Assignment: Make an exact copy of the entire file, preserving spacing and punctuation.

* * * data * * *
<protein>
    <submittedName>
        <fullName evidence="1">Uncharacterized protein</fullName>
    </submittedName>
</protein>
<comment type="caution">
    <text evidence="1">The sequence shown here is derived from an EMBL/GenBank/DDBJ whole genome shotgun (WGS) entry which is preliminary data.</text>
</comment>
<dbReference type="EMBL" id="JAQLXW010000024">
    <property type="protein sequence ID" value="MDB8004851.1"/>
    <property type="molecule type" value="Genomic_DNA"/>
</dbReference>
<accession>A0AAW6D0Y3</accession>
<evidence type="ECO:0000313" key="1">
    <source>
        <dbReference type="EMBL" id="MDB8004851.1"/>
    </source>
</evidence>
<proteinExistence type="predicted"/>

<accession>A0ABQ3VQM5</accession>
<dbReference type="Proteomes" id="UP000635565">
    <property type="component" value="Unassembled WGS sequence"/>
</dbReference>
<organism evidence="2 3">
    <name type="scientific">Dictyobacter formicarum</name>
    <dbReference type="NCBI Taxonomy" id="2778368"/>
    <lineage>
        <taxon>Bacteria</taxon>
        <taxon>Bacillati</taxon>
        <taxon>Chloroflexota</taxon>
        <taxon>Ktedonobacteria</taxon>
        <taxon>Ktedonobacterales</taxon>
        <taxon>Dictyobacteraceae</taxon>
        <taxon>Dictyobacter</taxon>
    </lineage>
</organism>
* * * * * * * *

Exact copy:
<protein>
    <submittedName>
        <fullName evidence="1">Uncharacterized protein</fullName>
    </submittedName>
</protein>
<comment type="caution">
    <text evidence="1">The sequence shown here is derived from an EMBL/GenBank/DDBJ whole genome shotgun (WGS) entry which is preliminary data.</text>
</comment>
<dbReference type="EMBL" id="JAQLXW010000024">
    <property type="protein sequence ID" value="MDB8004851.1"/>
    <property type="molecule type" value="Genomic_DNA"/>
</dbReference>
<accession>A0AAW6D0Y3</accession>
<evidence type="ECO:0000313" key="1">
    <source>
        <dbReference type="EMBL" id="MDB8004851.1"/>
    </source>
</evidence>
<proteinExistence type="predicted"/>

<accession>A0ABQ3VQM5</accession>
<dbReference type="Proteomes" id="UP000635565">
    <property type="component" value="Unassembled WGS sequence"/>
</dbReference>
<organism evidence="2 3">
    <name type="scientific">Dictyobacter formicarum</name>
    <dbReference type="NCBI Taxonomy" id="2778368"/>
    <lineage>
        <taxon>Bacteria</taxon>
        <taxon>Bacillati</taxon>
        <taxon>Chloroflexota</taxon>
        <taxon>Ktedonobacteria</taxon>
        <taxon>Ktedonobacterales</taxon>
        <taxon>Dictyobacteraceae</taxon>
        <taxon>Dictyobacter</taxon>
    </lineage>
</organism>